"Knock on wood, hopefully we can get through 10 more days."
In a pandemic year in which there are no win requirements for bowl participation, Maryland, Michigan State, Minnesota, Nebraska, Penn State and Rutgers pre-emptively announced they would not accept bids. And that’s understandable. It’s been an emotionally draining nine months — dating to the stoppage of spring-football practice on March 13 — for Big Ten players who have been subject to rigorous COVID-19 testing since June and had their season canceled then restarted. Couple that with the holidays and coronavirus hotspots seemingly everywhere, and there’s no shame for those teams in ending the season now.
When players resume practice Tuesday, they're essentially starting a game week.
Ferentz is staying home until Dec. 27 due to his COVID-19 diagnosis. He hopes to be cleared to return then and plans to lead the team on the sidelines in Nashville unless, he quipped, he gets "hit by a truck."
"I was really kind of surprised when the positive test came back. I'm really fortunate, I haven't had much issue," Ferentz said. "The cough is annoying, but it's subsided a little bit. ... I do realize a lot of people haven't been so lucky. I consider myself extremely lucky. Hopefully, it'll stay that way the rest of the way."
But logistically speaking, this is a tight turn for a bowl game. The staff plans to learn more about Missouri on Monday before holding practices Tuesday and Wednesday. Ferentz said the team will fly to Nashville on Dec. 29, the day before the game.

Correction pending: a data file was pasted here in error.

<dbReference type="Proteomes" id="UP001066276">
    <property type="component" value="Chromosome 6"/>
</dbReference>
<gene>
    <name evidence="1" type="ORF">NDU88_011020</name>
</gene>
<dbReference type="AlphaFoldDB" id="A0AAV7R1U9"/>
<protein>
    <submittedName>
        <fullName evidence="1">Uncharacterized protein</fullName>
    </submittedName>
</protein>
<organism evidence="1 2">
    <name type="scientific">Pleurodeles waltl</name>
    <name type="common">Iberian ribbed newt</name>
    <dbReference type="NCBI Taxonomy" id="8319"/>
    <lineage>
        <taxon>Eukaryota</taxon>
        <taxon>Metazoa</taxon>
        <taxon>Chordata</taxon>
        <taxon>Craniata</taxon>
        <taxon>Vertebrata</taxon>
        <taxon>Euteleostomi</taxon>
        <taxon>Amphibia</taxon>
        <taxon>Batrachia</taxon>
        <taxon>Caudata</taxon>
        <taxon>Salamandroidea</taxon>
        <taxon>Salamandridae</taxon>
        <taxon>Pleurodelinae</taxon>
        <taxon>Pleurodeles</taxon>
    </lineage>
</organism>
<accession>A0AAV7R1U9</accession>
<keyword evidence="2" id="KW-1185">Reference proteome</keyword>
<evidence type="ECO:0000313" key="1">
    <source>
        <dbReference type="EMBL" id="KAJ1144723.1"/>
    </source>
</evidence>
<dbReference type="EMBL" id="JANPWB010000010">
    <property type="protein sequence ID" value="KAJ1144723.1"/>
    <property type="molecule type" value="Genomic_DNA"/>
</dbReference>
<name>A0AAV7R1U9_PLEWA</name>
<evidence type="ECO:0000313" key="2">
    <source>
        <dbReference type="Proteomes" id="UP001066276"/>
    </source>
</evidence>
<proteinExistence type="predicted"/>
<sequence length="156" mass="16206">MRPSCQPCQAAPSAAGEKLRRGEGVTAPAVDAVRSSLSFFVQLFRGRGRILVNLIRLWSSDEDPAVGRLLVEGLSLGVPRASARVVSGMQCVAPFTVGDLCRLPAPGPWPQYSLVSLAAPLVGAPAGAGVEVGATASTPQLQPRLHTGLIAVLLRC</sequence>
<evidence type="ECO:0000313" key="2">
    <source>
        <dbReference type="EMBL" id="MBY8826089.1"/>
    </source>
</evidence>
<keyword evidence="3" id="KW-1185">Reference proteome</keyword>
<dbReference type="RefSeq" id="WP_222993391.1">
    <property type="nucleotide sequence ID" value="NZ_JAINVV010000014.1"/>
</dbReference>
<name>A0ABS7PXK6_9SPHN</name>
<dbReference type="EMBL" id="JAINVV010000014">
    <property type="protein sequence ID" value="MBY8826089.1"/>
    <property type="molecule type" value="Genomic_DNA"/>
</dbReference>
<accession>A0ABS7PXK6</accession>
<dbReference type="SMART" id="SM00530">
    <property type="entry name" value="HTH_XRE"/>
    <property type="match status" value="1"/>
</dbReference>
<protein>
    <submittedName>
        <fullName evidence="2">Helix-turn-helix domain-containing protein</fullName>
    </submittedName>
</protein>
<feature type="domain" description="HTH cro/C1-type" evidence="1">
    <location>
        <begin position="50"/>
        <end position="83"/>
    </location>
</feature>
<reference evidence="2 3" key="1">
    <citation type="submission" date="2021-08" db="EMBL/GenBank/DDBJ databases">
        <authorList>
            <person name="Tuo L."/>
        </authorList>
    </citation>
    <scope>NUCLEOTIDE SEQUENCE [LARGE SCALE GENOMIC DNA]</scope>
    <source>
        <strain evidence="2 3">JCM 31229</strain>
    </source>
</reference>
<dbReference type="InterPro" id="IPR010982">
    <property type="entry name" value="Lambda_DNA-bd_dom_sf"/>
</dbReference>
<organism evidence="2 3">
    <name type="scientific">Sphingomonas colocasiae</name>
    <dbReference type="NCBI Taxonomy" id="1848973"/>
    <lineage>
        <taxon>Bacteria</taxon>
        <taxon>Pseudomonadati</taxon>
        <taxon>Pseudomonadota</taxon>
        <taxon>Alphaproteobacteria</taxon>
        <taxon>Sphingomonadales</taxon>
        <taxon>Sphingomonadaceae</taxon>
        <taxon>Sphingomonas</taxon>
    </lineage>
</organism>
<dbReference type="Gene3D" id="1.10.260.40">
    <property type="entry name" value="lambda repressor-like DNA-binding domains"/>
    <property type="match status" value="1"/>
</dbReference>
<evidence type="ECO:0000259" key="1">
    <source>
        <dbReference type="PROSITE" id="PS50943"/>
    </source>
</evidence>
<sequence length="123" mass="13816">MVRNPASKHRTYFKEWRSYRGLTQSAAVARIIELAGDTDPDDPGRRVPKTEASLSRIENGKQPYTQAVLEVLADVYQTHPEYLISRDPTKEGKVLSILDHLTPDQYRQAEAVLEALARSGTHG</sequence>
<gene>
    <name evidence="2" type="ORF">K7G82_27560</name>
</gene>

"It's just going to be a business trip," Ferentz said.
In the meantime, he's overseeing things the best he can on Zoom from his home.
"We'll be able to handle it. It won't be that big of a deal," Ferentz said. "The coaches don't have a lot of time. We've got to get on film and put a plan together and make sure (that's) in pretty good shape by the end of the week."
Indiana deserved to be in the New Year’s Six.
But 2020 defies logic. Once automatic bids were secured by 4-2 Oregon (a non-division winner which won the Pacific-12 title game) and 8-3 North Carolina (due to the ACC’s tie-in with the Orange Bowl), that left the final New Year’s Six spot to be debated between Indiana and 8-3 Iowa State.
Playoff committee chairman Gary Barta (who will meet with Iowa media on Zoom Monday) told a national audience that Indiana “didn't have the quality wins that Iowa State had. Iowa State had beaten Oklahoma and Texas. So, when it came down to comparing those two, in particular, Iowa State was given the nod.”
I would argue that Indiana had quality wins, too — beating preseason No. 7 Penn State, Michigan and Wisconsin — and its loss (at Ohio State, by seven) was a better-quality loss than any of Iowa’s State’s three. Still, I would’ve liked to see both the Hoosiers and Cyclones get in over a third team from the weaker ACC, but that was not contractually possible.
The choice of Iowa State ultimately dropped Iowa from a spot in either the Florida-based Citrus or Outback bowls. And considering the SEC got four teams in the New Year's Six (Alabama, Florida, Georgia, Texas A&M), it watered down Iowa's quality of opponent for the Music City Bowl.
The Hawkeyes were listed as early 14-point favorites against Missouri.
Hawkeyes columnist Chad Leistikow has covered sports for 26 years with The Des Moines Register, USA TODAY and Iowa City Press-Citizen. Follow @ChadLeistikow on Twitter.